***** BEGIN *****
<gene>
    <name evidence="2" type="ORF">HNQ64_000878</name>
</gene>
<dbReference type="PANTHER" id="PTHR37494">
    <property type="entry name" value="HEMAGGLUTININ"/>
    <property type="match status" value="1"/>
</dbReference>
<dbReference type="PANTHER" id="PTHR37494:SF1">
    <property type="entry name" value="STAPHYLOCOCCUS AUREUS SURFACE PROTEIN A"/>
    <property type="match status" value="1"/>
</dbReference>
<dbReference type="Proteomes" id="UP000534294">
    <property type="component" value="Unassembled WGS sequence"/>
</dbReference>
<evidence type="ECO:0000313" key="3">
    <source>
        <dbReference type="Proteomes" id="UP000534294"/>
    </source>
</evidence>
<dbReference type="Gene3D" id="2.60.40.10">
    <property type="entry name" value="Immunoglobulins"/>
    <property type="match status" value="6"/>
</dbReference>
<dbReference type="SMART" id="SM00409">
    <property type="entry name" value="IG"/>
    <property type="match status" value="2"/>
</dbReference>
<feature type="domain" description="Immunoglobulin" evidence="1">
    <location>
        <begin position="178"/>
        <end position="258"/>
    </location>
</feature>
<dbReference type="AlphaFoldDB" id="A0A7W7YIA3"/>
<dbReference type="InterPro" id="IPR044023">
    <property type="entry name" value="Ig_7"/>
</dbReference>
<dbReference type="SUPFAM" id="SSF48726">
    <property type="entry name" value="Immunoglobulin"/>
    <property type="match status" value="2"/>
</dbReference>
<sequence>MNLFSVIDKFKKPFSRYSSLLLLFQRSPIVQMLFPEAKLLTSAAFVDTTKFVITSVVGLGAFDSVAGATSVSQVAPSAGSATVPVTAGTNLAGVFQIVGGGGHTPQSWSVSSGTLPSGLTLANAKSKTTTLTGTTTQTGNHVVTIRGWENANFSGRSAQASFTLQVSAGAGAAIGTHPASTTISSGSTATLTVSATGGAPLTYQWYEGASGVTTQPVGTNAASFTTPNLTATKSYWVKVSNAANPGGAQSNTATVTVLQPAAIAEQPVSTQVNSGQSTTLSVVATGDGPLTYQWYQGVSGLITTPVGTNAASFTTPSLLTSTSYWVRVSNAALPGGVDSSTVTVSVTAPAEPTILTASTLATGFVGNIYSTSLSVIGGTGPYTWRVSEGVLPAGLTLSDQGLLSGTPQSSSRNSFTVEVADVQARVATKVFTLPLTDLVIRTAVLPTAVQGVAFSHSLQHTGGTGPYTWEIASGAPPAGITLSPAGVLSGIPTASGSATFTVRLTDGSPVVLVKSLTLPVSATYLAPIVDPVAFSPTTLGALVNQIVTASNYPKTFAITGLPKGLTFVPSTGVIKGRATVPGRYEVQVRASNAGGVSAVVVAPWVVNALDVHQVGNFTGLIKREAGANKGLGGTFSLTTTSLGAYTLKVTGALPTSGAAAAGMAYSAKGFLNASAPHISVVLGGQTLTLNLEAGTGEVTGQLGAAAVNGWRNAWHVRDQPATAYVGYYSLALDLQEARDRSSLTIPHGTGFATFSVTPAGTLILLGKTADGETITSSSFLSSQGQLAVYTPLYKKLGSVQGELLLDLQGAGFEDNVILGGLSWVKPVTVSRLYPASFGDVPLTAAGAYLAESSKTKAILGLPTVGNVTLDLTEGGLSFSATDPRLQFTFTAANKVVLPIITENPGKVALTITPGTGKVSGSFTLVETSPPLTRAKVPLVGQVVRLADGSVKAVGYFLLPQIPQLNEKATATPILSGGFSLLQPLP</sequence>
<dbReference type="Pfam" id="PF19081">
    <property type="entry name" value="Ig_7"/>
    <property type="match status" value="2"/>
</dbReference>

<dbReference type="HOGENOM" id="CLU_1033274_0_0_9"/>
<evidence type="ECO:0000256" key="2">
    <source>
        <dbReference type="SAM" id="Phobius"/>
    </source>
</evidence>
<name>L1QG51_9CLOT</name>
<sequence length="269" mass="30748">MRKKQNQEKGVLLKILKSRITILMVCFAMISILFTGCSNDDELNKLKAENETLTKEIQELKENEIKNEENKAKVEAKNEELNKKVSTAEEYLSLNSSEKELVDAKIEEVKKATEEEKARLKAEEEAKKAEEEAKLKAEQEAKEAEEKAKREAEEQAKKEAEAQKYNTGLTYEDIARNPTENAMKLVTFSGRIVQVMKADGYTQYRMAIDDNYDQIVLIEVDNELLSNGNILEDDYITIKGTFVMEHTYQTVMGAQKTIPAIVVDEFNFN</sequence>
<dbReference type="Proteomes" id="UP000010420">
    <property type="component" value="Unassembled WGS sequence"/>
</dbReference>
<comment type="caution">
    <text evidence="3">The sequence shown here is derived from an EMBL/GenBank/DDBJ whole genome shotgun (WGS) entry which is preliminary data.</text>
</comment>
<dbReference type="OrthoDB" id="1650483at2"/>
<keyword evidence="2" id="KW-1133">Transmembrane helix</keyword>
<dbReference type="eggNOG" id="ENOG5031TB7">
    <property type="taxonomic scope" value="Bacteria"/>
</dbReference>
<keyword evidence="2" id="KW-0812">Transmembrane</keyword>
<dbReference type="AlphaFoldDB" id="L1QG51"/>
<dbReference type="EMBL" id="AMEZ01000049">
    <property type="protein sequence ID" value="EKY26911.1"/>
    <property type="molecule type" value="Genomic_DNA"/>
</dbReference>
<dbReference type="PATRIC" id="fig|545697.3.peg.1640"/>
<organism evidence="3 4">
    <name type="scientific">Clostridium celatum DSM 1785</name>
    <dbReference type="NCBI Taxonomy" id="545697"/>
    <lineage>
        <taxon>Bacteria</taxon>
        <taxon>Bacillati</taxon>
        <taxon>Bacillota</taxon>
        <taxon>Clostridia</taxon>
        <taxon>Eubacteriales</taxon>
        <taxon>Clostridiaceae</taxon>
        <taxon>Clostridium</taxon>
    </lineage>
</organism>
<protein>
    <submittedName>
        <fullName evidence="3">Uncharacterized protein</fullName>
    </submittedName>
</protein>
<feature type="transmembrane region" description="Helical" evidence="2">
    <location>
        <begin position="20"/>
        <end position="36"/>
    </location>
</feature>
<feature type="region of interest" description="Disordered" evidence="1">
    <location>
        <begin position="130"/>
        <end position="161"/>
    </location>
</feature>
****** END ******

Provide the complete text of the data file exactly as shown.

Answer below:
<gene>
    <name evidence="2" type="ORF">HNQ64_000878</name>
</gene>
<dbReference type="PANTHER" id="PTHR37494">
    <property type="entry name" value="HEMAGGLUTININ"/>
    <property type="match status" value="1"/>
</dbReference>
<dbReference type="PANTHER" id="PTHR37494:SF1">
    <property type="entry name" value="STAPHYLOCOCCUS AUREUS SURFACE PROTEIN A"/>
    <property type="match status" value="1"/>
</dbReference>
<dbReference type="Proteomes" id="UP000534294">
    <property type="component" value="Unassembled WGS sequence"/>
</dbReference>
<evidence type="ECO:0000313" key="3">
    <source>
        <dbReference type="Proteomes" id="UP000534294"/>
    </source>
</evidence>
<dbReference type="Gene3D" id="2.60.40.10">
    <property type="entry name" value="Immunoglobulins"/>
    <property type="match status" value="6"/>
</dbReference>
<dbReference type="SMART" id="SM00409">
    <property type="entry name" value="IG"/>
    <property type="match status" value="2"/>
</dbReference>
<feature type="domain" description="Immunoglobulin" evidence="1">
    <location>
        <begin position="178"/>
        <end position="258"/>
    </location>
</feature>
<dbReference type="AlphaFoldDB" id="A0A7W7YIA3"/>
<dbReference type="InterPro" id="IPR044023">
    <property type="entry name" value="Ig_7"/>
</dbReference>
<dbReference type="SUPFAM" id="SSF48726">
    <property type="entry name" value="Immunoglobulin"/>
    <property type="match status" value="2"/>
</dbReference>
<sequence>MNLFSVIDKFKKPFSRYSSLLLLFQRSPIVQMLFPEAKLLTSAAFVDTTKFVITSVVGLGAFDSVAGATSVSQVAPSAGSATVPVTAGTNLAGVFQIVGGGGHTPQSWSVSSGTLPSGLTLANAKSKTTTLTGTTTQTGNHVVTIRGWENANFSGRSAQASFTLQVSAGAGAAIGTHPASTTISSGSTATLTVSATGGAPLTYQWYEGASGVTTQPVGTNAASFTTPNLTATKSYWVKVSNAANPGGAQSNTATVTVLQPAAIAEQPVSTQVNSGQSTTLSVVATGDGPLTYQWYQGVSGLITTPVGTNAASFTTPSLLTSTSYWVRVSNAALPGGVDSSTVTVSVTAPAEPTILTASTLATGFVGNIYSTSLSVIGGTGPYTWRVSEGVLPAGLTLSDQGLLSGTPQSSSRNSFTVEVADVQARVATKVFTLPLTDLVIRTAVLPTAVQGVAFSHSLQHTGGTGPYTWEIASGAPPAGITLSPAGVLSGIPTASGSATFTVRLTDGSPVVLVKSLTLPVSATYLAPIVDPVAFSPTTLGALVNQIVTASNYPKTFAITGLPKGLTFVPSTGVIKGRATVPGRYEVQVRASNAGGVSAVVVAPWVVNALDVHQVGNFTGLIKREAGANKGLGGTFSLTTTSLGAYTLKVTGALPTSGAAAAGMAYSAKGFLNASAPHISVVLGGQTLTLNLEAGTGEVTGQLGAAAVNGWRNAWHVRDQPATAYVGYYSLALDLQEARDRSSLTIPHGTGFATFSVTPAGTLILLGKTADGETITSSSFLSSQGQLAVYTPLYKKLGSVQGELLLDLQGAGFEDNVILGGLSWVKPVTVSRLYPASFGDVPLTAAGAYLAESSKTKAILGLPTVGNVTLDLTEGGLSFSATDPRLQFTFTAANKVVLPIITENPGKVALTITPGTGKVSGSFTLVETSPPLTRAKVPLVGQVVRLADGSVKAVGYFLLPQIPQLNEKATATPILSGGFSLLQPLP</sequence>
<dbReference type="Pfam" id="PF19081">
    <property type="entry name" value="Ig_7"/>
    <property type="match status" value="2"/>
</dbReference>

<dbReference type="HOGENOM" id="CLU_1033274_0_0_9"/>
<evidence type="ECO:0000256" key="2">
    <source>
        <dbReference type="SAM" id="Phobius"/>
    </source>
</evidence>
<name>L1QG51_9CLOT</name>
<sequence length="269" mass="30748">MRKKQNQEKGVLLKILKSRITILMVCFAMISILFTGCSNDDELNKLKAENETLTKEIQELKENEIKNEENKAKVEAKNEELNKKVSTAEEYLSLNSSEKELVDAKIEEVKKATEEEKARLKAEEEAKKAEEEAKLKAEQEAKEAEEKAKREAEEQAKKEAEAQKYNTGLTYEDIARNPTENAMKLVTFSGRIVQVMKADGYTQYRMAIDDNYDQIVLIEVDNELLSNGNILEDDYITIKGTFVMEHTYQTVMGAQKTIPAIVVDEFNFN</sequence>
<dbReference type="Proteomes" id="UP000010420">
    <property type="component" value="Unassembled WGS sequence"/>
</dbReference>
<comment type="caution">
    <text evidence="3">The sequence shown here is derived from an EMBL/GenBank/DDBJ whole genome shotgun (WGS) entry which is preliminary data.</text>
</comment>
<dbReference type="OrthoDB" id="1650483at2"/>
<keyword evidence="2" id="KW-1133">Transmembrane helix</keyword>
<dbReference type="eggNOG" id="ENOG5031TB7">
    <property type="taxonomic scope" value="Bacteria"/>
</dbReference>
<keyword evidence="2" id="KW-0812">Transmembrane</keyword>
<dbReference type="AlphaFoldDB" id="L1QG51"/>
<dbReference type="EMBL" id="AMEZ01000049">
    <property type="protein sequence ID" value="EKY26911.1"/>
    <property type="molecule type" value="Genomic_DNA"/>
</dbReference>
<dbReference type="PATRIC" id="fig|545697.3.peg.1640"/>
<organism evidence="3 4">
    <name type="scientific">Clostridium celatum DSM 1785</name>
    <dbReference type="NCBI Taxonomy" id="545697"/>
    <lineage>
        <taxon>Bacteria</taxon>
        <taxon>Bacillati</taxon>
        <taxon>Bacillota</taxon>
        <taxon>Clostridia</taxon>
        <taxon>Eubacteriales</taxon>
        <taxon>Clostridiaceae</taxon>
        <taxon>Clostridium</taxon>
    </lineage>
</organism>
<protein>
    <submittedName>
        <fullName evidence="3">Uncharacterized protein</fullName>
    </submittedName>
</protein>
<feature type="transmembrane region" description="Helical" evidence="2">
    <location>
        <begin position="20"/>
        <end position="36"/>
    </location>
</feature>
<feature type="region of interest" description="Disordered" evidence="1">
    <location>
        <begin position="130"/>
        <end position="161"/>
    </location>
</feature>